MONMOUTH — Pandemonium reigns from start to finish in a hilariously risque production of “What the Butler Saw,” the latest summer repertory production of Theater at Monmouth.

It’s a fiercely satirical British sex farce that skirts the bounds of propriety with clever twists of dialogue and some just-barely-short-of-shocking scenes.

The TAM cast of “What the Butler Saw” sets a frantic pace throughout playwright Joe Orton’s groundbreaking work of modern comedy.

James Noel Hoban portrays Dr. Prentice, a hedonistic psychiatrist who attempts to seduce an applicant for a job as his secretary, played by Anna Doyle. The doctor struggles to maintain a rickety semblance of professionalism as a rotation of misplaced clothing leads to some complicated cross-dressing, gender confusion and mistaken identities.

Further convolutions of the plot involve the untimely appearances of Mrs. Prentiss (Denise Cormier), Dr. Rance, who is a government inspector (Mark S. Cartier), a policeman (Max Waszak), and a uniformed hotel page (Graham Emmons).

The comedic performances of each actor is outstanding. In turn, their characters deal with a variety of outrageous situations. The play delivers some blistering satire of sexual deviation and psychological exploitation in a style that will be enjoyed by fans of British TV’s quirky “Monty Python” or the licentious comedy of Benny Hill.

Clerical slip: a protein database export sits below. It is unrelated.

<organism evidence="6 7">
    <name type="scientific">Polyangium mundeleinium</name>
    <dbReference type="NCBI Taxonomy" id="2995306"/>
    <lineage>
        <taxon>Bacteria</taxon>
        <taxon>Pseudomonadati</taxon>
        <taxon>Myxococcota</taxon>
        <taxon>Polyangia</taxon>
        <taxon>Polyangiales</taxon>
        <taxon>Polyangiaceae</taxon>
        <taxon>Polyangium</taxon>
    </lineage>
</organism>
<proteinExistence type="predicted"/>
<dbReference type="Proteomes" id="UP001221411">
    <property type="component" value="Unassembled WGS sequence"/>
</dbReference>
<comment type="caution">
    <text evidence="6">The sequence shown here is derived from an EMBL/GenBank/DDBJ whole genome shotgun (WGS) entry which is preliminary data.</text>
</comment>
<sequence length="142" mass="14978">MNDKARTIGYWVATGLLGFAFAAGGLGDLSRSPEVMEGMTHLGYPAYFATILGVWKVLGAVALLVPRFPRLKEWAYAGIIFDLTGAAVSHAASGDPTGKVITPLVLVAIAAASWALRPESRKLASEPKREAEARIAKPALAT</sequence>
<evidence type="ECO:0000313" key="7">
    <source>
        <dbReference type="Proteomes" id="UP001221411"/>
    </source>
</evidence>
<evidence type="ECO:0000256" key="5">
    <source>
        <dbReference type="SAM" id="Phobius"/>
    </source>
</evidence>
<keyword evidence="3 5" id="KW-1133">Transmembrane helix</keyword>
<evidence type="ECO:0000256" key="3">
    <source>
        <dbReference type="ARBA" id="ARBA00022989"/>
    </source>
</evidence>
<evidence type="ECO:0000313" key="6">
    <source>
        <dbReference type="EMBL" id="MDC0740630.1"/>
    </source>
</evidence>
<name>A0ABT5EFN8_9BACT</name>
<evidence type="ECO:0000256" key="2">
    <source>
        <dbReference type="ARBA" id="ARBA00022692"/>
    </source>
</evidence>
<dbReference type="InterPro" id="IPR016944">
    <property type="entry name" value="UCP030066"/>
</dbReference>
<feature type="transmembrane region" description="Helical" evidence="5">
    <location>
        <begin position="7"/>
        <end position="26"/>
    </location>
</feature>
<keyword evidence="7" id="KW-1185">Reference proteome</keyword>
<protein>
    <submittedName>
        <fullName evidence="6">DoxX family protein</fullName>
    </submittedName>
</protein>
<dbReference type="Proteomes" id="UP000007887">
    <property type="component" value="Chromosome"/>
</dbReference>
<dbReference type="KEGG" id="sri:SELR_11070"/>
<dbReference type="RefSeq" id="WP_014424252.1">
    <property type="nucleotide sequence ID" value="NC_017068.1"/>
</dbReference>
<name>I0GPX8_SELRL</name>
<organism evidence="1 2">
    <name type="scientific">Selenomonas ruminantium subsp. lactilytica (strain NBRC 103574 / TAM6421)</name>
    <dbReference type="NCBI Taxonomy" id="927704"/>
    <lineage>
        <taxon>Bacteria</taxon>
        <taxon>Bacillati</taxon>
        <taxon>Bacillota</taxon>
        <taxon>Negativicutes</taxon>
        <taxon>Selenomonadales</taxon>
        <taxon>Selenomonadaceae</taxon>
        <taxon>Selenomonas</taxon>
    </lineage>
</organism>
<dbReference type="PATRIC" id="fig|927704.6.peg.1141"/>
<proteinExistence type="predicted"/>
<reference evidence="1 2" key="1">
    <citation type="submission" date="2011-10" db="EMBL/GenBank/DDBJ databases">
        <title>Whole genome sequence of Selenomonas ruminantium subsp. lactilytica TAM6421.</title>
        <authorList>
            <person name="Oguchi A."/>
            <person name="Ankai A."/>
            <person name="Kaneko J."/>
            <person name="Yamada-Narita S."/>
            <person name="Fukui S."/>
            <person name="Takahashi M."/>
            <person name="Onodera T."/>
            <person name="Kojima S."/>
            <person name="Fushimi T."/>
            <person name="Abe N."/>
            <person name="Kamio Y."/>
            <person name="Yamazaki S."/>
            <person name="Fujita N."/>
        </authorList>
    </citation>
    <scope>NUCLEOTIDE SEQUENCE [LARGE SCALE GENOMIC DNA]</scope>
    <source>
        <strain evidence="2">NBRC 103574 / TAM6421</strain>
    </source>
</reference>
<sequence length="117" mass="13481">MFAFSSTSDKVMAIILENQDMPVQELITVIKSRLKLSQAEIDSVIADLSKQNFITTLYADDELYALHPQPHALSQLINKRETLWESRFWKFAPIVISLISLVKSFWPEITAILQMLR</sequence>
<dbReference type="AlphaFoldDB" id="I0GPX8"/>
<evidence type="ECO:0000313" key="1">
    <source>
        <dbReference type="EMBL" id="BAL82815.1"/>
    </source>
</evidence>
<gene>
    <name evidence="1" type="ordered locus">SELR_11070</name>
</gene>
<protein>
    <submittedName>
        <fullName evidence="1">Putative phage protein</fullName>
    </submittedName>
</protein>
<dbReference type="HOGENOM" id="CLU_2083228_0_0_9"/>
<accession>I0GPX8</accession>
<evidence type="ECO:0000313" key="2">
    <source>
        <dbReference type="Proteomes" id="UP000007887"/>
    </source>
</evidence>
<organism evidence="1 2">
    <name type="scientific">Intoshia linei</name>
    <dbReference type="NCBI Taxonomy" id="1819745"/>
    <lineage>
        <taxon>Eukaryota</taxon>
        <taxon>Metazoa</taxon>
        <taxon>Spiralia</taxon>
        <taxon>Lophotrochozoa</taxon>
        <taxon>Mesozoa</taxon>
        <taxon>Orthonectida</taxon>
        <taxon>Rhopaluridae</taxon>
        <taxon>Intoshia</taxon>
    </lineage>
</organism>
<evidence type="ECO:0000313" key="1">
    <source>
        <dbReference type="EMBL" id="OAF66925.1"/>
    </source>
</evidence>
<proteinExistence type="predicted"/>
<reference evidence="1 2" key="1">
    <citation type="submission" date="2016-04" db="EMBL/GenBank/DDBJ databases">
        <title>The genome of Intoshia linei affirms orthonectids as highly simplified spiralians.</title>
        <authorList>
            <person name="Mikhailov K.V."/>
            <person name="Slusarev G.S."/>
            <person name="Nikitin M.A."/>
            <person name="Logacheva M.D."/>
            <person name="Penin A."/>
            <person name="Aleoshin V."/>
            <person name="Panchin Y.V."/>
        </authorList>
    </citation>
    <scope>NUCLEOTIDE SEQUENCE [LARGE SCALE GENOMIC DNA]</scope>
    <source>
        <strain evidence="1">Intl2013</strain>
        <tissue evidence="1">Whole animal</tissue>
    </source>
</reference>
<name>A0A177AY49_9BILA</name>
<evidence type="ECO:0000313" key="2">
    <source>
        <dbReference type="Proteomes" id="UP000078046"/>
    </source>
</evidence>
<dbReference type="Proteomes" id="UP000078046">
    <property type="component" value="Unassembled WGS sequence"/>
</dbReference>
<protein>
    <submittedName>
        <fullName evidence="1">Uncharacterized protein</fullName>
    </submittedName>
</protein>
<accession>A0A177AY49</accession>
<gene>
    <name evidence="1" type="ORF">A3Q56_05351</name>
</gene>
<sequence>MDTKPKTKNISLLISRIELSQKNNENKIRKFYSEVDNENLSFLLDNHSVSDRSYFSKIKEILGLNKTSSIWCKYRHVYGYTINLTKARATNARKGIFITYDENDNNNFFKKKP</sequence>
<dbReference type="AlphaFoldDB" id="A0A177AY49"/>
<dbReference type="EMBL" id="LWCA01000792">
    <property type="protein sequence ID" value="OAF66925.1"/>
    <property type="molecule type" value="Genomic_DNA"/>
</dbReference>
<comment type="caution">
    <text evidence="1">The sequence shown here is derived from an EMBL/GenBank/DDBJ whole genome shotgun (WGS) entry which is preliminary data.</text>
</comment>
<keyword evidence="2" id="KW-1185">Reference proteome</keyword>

Waszak gives a sidesplitting portrayal of a proper British policeman who winds up in women’s clothing. Equally well played is Emmon’s role of the hotel page who is out to blackmail Mrs. Prentiss over an illicit encounter at the Station Hotel. Even Mrs. Prentiss, who is quick to condemn her husband’s adulterous tendencies, finds herself in under-dressed circumstances.

Cartier’s official investigation of the clinic and Hoban’s frantic attempts to conceal the furtive activities are perfectly played. These two are the only members of the six-actor cast who keep their own clothes on.

“What the Butler Saw” takes place in the consulting room of the private psychiatric clinic run by Dr. Prentiss. The set, designed by Dan Bilodeau, consists of numerous doors — a feature of countless farces — and the cast makes hectic use of them in this side-splitting romp.

Costumes are by Kathleen P. Brown, lights by Cecilia Durbin and sound by Rew Tippin.

In his program notes, director Brian P. Allen says, “Trust and familiarity among the cast are necessary in order to make the split-second timing work.” The cast accomplishes this brilliantly.

Although “What the Butler Saw” has appalled and enraged some of its audiences, Allen said “it is considered a contemporary classic.” TAM presents a wild and wacky production of this adult-oriented comedy that should not offend audiences who are aware of its content.

TAM repertory performances of “What the Butler Saw” at Monmouth’s Cumston Hall are scheduled for Aug. 8, 15 and 19 at 7:30 p.m.; Aug. 9, 10 and 22 at 1 p.m.; and Aug. 17 at 7 p.m. with a post-show talk.

Ticket prices range from $10 to $30. Discounts available for groups of 10 or more.

For reservations call the TAM box office at 933-9999 or visit the website at www.theateratmonmouth.org.


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